Sherry has written an especially neat cookbook called Taste of Pinecraft: Glimpses of Sarasota, Florida’s Amish Culture and Kitchens, a tribute to the area’s culinary heritage. It is one of the most entertaining cook books I’ve come across.
I’ve been looking forward to getting the behind-the-scenes on Sherry’s book and community for some time now.
Today we’ve got an interview with Sherry, which I think you’ll enjoy. We’ve also got a 5-book giveaway of Taste of Pinecraft.
Taste of Pinecraft 5-book giveaway: How to win a copy
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The contest ends in one week’s time, on Monday, November 8th.
On Monday I’ll also select the 5 winners at random from the comments, and announce them on the blog.
Taste of Pinecraft interview with Sherry Gore
Amish America: Your cookbook, Taste of Pinecraft, is more than just a collection of recipes. In it you share observations on Pinecraft, many of them excerpted from your writings for The Budget.
Sherry Gore: Some people travel the world in search of extraordinary subjects to write about, I found them in my own backyard, so to speak. Kids, dogs, and old folks. Originally, I set out to compile recipes from Pinecrafters for a local cookbook to be given as sort of a souvenir gift – I have many such treasured books from my own travels. To give folks a real feel of life here in Sarasota, I went a few steps further and began to add pieces I had written over several years for The Budget.
“Letters from home” in the National Edition of the paper has been keeping Amish and Mennonites (scattered wide across the world) connected for over 100 years. Through these “letters” we tell of daily happenings in our churches, homes, and neighborhoods.
In my cookbook, I included a broad range of happenings. Like the time Eleanor Miller dumped an entire plate of spaghetti on a customer’s lap while working her first shift as a waitress. And how Kris Knepp shared of his courtship days at a dinner in the home of one of our ministers. “With Rebecca going off to the Dominican Republic for two years rather than one, Kris told us, “If Jacob waited seven years for the wrong girl, then I can wait two years for the right one.“ Rebecca’s father said to him, “You know, I do have an older daughter.”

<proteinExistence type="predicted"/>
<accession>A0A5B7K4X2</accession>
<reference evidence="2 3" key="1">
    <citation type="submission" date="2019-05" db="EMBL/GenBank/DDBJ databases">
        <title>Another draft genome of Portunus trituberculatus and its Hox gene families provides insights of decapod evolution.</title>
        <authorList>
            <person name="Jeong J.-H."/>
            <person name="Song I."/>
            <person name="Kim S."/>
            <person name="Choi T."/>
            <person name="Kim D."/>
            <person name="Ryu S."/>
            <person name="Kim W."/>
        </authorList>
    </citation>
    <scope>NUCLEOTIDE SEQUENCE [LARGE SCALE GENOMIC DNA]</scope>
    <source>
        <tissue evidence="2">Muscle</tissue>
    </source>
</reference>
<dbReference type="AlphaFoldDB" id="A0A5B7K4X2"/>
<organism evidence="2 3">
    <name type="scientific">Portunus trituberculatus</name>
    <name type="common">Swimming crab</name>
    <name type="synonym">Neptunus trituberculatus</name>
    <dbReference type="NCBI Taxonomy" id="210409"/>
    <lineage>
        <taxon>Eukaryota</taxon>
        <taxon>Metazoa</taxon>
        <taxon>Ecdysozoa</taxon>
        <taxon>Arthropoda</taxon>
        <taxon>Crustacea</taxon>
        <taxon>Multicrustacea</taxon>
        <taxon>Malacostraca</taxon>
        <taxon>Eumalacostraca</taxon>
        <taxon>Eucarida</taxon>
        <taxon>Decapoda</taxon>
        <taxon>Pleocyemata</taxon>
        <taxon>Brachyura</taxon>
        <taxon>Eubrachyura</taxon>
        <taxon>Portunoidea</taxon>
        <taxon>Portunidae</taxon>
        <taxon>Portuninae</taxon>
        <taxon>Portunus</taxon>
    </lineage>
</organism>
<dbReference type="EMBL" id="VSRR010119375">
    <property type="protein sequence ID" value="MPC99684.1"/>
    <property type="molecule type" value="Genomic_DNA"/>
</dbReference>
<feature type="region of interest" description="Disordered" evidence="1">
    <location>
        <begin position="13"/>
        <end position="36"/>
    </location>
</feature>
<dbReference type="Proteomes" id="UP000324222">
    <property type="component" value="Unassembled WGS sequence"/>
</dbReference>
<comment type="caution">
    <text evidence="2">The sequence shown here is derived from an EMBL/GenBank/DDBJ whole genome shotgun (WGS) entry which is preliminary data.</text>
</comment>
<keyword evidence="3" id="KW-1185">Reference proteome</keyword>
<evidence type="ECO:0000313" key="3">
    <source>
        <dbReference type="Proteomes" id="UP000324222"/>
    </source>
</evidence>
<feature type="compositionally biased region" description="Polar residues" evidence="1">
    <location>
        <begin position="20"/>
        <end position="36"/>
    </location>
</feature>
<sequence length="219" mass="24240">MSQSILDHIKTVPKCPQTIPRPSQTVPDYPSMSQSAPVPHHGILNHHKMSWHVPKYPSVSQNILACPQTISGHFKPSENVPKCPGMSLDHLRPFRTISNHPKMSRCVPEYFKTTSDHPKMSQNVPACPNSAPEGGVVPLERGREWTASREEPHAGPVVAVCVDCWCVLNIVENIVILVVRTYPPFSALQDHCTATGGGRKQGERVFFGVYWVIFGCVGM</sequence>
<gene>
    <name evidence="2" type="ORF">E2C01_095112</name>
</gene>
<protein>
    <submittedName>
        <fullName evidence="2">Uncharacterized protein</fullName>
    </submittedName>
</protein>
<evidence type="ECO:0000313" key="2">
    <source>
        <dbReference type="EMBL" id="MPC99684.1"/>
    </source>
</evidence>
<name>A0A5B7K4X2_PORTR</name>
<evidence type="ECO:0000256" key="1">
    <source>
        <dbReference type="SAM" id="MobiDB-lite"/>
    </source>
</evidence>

And then there are the fish stories. Lots of them. All true, of course.
You can also find a bit of Pinecraft history, and historical moments taking place today, like records of births, and wedding announcements, and ordinations of ministers.
Also found in Taste of Pinecraft are stories of death, and tragedy. My younger sister’s life was taken last December, and I wrote some in The Budget of different acts of kindness from folks in the community, just soon after. And upon returning from the funeral for nine in Burkesville, Kentucky, I wrote a 10-page account of the accident on March 26, 2010 that claimed the lives of our close friends, the Eshes. It too, was one of the more difficult pieces I’ve ever written.
Bro. John Esh was a regular visitor to Pinecraft every January. He preached in our churches, visited old friends, and made new ones. He also attended the Haiti Benefit Auction with his wife, Sadie. Their daughter, Anna Lynn, had worked at Overholt’s produce, a hub of sorts in the community.
The Pinecraft Pauper made its debut just around the time Taste of Pinecraft was completed, so I was fortunate enough to have been able to include stories from it as well.